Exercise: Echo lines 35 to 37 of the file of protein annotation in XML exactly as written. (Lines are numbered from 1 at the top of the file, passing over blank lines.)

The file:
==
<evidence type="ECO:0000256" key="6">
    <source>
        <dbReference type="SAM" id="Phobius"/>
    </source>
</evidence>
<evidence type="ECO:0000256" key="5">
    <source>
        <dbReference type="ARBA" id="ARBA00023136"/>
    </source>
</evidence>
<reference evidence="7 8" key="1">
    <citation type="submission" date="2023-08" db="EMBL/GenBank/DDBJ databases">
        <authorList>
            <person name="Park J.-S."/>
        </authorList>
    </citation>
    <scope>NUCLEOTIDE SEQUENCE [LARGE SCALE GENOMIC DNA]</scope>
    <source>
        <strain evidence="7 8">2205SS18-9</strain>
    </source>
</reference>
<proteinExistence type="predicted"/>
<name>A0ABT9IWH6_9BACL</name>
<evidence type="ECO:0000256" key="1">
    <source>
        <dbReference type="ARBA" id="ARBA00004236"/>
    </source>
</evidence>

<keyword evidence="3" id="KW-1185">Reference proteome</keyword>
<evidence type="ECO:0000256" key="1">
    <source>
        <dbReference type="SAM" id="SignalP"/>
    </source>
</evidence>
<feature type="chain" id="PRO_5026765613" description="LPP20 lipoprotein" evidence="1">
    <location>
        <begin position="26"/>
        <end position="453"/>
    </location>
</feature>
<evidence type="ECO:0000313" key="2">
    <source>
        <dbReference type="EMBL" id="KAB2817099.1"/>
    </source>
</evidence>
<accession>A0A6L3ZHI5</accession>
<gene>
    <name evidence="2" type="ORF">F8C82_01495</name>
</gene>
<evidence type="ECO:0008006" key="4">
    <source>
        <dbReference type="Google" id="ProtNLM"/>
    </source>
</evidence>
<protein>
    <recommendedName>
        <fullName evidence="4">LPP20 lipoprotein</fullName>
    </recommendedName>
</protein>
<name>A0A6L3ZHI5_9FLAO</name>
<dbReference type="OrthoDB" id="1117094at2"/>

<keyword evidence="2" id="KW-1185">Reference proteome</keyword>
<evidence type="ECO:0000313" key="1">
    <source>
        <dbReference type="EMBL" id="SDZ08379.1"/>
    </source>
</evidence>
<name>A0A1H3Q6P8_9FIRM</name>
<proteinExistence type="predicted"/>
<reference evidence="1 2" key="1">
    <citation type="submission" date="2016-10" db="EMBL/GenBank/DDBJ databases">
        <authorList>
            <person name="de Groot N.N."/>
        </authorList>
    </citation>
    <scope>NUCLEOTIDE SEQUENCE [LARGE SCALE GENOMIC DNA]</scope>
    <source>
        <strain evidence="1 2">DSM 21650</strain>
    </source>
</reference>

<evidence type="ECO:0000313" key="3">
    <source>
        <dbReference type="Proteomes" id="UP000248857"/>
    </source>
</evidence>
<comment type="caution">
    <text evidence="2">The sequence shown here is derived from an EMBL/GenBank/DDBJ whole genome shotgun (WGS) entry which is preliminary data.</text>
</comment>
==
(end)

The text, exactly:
<feature type="chain" id="PRO_5026765613" description="LPP20 lipoprotein" evidence="1">
    <location>
        <begin position="26"/>